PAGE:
A Virginia state Democrat has introduced a bill that seeks to prohibit indoor shooting ranges that aren’t controlled by the commonwealth.
Virginia Democratic Del. Dan Helmer filed House Bill 567 on Thursday, which seeks to prohibit indoor shooting ranges in the state not owned by the commonwealth or the federal government, and would force those privately owned to maintain the personal information of customers.
Washingtonexaminer.com reports: Virginia Democratic Gov. Ralph Northam previously announced that an assault weapons ban that may be passed in the state could include a grandfather clause of previously owned assault weapons that could be possessed but must be registered with the state, thereby creating a registry.
The National Shooting Sports Foundation, a trade association for the firearms industry, was alarmed at Helmer’s bill, telling the Washington Examiner the legislation would be “an absolute threat” to small businesses across the commonwealth.
The foundation’s Director Of Public Affairs Mark Oliva called the bill a “backdoor registry of every firearms owner and every firearms user” in the state.
“The aim of gun control has always been to control not just the guns, but those who own them. The bills presented in this General Assembly have sought that at least twice. This legislation to ban privately owned indoor ranges seeks to collect and store personal information on law-abiding gun owners and the firearms they own and use,” Oliva said.
He also pointed to Northam’s statements that he wants registration of firearms that meet what Oliva termed “his expansive definition of a so-called assault firearm.”
“That is potentially hundred of thousands, possibly millions, of Virginians who would be put in registration lists and monitored by their government for the simple act of exercising their God-given rights,” he said.
According to Oliva, the bill would be the first of its kind to be implemented by a state, if passed.
“This is unprecedented. I’ve never seen anything like this. I believe that people like Michael Bloomberg and states like California, New York, New Jersey, Connecticut, where you see very strict gun control laws — Illinois among them — I think that they’re all looking to see what is going to be happening here in Virginia to see what they could possibly do in their own states,” Oliva told the Washington Examiner. “I think that Virginia has become the bellwether for gun control and the gun rights debate.”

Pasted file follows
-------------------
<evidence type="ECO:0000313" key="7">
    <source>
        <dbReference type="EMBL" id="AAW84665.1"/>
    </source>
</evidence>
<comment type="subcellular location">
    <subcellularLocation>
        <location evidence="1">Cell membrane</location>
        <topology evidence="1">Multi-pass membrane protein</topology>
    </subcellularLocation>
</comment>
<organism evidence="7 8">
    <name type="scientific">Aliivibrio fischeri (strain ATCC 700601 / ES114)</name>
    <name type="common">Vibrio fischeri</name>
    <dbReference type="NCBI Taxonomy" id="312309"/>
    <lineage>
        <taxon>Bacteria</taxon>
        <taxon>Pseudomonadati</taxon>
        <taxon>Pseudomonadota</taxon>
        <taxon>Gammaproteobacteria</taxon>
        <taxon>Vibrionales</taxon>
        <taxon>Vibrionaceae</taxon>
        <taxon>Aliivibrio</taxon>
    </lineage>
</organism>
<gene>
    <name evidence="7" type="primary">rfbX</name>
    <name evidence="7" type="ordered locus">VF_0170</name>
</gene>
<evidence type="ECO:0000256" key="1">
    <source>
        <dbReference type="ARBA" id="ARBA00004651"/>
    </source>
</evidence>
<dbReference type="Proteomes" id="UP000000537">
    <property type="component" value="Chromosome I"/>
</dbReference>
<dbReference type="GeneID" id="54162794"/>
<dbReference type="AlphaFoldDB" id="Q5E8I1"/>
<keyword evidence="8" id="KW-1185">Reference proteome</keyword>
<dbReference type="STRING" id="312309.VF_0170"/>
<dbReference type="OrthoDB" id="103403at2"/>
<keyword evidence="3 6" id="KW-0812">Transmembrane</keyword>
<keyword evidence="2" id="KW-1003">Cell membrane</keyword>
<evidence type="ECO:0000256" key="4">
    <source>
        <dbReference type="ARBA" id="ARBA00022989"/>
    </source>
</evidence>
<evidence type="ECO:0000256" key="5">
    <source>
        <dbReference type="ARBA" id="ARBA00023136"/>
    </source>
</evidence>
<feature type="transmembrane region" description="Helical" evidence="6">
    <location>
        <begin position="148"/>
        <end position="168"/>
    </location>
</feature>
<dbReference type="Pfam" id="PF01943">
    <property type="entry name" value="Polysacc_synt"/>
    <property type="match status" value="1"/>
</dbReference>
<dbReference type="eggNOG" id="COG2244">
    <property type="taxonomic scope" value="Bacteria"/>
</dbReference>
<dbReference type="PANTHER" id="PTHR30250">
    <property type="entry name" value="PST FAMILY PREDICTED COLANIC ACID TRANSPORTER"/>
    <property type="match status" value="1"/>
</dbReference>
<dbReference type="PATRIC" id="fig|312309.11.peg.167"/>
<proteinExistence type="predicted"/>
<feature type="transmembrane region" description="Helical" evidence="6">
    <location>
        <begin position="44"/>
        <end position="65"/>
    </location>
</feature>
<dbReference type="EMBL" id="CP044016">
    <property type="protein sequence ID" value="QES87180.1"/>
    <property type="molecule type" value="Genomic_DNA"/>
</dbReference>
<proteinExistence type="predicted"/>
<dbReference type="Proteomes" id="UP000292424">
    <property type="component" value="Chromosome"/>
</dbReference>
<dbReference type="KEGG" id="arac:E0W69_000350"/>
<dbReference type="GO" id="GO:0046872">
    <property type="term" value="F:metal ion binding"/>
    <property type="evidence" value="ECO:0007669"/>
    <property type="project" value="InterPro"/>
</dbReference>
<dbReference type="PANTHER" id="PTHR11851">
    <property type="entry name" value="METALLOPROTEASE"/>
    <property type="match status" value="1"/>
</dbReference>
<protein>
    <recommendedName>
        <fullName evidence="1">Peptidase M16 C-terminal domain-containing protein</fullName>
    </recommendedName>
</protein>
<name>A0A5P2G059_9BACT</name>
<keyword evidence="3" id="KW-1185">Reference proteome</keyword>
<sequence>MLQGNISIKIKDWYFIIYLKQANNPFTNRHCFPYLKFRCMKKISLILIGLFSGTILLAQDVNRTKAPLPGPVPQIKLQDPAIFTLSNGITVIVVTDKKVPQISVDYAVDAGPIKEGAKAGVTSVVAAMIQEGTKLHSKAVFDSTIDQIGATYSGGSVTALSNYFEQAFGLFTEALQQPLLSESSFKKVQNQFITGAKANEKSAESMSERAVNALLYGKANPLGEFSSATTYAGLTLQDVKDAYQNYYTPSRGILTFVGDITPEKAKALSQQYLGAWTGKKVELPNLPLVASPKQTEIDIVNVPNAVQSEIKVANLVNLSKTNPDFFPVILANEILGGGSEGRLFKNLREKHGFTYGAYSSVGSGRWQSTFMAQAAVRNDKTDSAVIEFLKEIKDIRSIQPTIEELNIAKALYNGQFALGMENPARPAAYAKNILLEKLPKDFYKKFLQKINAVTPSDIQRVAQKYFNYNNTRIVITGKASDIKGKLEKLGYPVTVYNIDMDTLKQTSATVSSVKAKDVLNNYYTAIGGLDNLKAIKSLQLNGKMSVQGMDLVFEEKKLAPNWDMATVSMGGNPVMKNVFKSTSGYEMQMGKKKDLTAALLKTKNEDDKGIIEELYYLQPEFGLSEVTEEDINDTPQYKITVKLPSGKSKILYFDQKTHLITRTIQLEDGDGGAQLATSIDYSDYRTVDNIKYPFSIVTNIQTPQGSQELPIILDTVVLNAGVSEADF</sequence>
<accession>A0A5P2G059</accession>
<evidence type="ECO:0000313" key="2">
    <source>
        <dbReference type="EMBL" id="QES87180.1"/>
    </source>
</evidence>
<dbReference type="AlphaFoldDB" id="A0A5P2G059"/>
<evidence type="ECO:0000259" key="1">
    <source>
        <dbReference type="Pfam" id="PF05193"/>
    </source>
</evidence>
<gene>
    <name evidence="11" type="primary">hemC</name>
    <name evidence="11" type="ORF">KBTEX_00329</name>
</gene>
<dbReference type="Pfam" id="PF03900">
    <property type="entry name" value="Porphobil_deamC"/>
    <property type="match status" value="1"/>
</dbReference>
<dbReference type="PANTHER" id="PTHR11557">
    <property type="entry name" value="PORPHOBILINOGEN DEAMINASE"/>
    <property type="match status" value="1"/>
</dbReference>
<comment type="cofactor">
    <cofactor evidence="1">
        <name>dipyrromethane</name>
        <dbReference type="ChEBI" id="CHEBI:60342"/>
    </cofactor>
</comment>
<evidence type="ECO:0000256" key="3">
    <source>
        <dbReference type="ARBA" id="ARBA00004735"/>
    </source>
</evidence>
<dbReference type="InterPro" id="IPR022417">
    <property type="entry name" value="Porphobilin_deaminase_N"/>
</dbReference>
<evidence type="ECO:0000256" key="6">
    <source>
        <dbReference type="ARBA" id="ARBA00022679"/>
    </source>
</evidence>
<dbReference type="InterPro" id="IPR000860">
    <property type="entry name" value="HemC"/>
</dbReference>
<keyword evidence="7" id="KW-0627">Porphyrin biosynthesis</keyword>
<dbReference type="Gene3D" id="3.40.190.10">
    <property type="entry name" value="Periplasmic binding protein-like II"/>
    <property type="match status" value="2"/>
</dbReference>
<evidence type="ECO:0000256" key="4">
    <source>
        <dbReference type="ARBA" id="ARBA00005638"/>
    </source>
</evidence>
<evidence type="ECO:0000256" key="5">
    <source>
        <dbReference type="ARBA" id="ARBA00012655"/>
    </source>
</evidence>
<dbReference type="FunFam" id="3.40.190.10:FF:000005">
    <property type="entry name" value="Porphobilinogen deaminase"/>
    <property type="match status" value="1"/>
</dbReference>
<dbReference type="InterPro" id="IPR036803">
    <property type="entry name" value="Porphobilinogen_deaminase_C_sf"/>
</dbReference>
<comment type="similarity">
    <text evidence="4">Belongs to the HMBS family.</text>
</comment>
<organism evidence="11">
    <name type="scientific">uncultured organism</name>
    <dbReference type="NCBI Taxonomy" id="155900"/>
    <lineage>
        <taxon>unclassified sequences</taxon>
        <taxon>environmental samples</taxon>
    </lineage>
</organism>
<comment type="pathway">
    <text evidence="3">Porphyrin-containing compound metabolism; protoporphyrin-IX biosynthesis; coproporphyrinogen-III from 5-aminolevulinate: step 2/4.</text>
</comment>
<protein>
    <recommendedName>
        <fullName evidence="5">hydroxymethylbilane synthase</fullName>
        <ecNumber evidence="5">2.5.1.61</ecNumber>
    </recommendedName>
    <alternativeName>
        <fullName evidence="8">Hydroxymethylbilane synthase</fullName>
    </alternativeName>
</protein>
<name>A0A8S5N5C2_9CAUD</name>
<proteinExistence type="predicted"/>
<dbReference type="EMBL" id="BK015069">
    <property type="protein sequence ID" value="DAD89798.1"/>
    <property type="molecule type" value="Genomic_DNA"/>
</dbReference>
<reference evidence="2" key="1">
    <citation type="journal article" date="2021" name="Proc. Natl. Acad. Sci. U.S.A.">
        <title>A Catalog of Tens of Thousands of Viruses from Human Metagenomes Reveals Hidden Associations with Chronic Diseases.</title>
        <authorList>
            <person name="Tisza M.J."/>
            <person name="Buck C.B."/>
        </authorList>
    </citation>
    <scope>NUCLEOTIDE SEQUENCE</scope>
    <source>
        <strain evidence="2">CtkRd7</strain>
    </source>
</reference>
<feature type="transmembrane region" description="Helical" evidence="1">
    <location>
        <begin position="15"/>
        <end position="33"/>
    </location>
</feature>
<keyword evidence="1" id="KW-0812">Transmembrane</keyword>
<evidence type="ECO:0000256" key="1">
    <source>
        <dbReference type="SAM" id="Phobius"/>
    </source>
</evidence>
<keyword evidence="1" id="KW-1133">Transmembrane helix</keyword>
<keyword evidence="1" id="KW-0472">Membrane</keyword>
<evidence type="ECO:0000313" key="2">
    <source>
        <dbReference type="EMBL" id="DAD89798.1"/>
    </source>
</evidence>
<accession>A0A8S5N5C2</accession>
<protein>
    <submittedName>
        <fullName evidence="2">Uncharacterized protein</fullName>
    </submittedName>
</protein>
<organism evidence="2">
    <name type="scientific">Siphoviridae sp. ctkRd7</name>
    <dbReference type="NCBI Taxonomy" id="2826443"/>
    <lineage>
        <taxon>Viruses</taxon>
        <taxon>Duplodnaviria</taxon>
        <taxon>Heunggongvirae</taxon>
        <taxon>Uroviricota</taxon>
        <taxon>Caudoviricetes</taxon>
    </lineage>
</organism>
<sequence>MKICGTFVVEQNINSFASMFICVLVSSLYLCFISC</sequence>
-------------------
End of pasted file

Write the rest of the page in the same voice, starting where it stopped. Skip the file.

Helmer, a native of New Jersey until he was 17 in 1999, later joined the Army and was stationed in Virginia after completing an overseas assignment in Korea. He won his delegate seat in November against eight-term Republican Tim Hugo. He ran on a gun control platform.
The Washington Examiner reached out to Helmer’s office on Thursday and asked about the information that ranges would be mandated to collect from customers and later maintain.
“This legislation is a way to keep our community safe from gun violence,” Helmer’s chief of staff Noah Bardash said. Bardash did not specify how Helmer wants the information to be used or if any co-sponsors had signed on to the bill.
Helmer defended his bill on Twitter on Thursday: “Shooting at the range is fun. But they don’t belong in populated work places & few are located there. Look no further than @NRA HQs in Fairfax, where a worker was wounded in a negligent discharge, to see that office buildings and ranges don’t mix.”
He later tweeted, “This bill would impact few ranges in Virginia. Ranges in #HD40 are responsibly located and will stay open for business. It would impact millions who work in offices in the Commonwealth, ensuring that their buildings don’t suddenly become more dangerous work places.”
The legislation would apply to businesses with more than 50 employees or where less than 90% of its customers are law enforcement. The National Rifle Association, which has more than 50 employees and a headquarters in Fairfax with a firing range, would be among the ranges Helmer’s bill targets.
“Everyone says this was an attack on the NRA’s range, and surely it is,” Oliva said. “But this is also an attack on small businesses.”
Oliva pointed to two ranges, a 68-employee range in Manassas and one in Virginia Beach with 60 employees, as examples of small businesses that could be hurt by the measure.
NRA spokeswoman Catherine Mortensen said the move would hurt small businesses, not reduce crime.
“In addition to generating about $18 million each year in revenues, the state’s ranges are the epicenter for vital safety training,” she said in a statement. “This is where our law enforcement community comes to train alongside families and individuals seeking skills for home and self-defense.”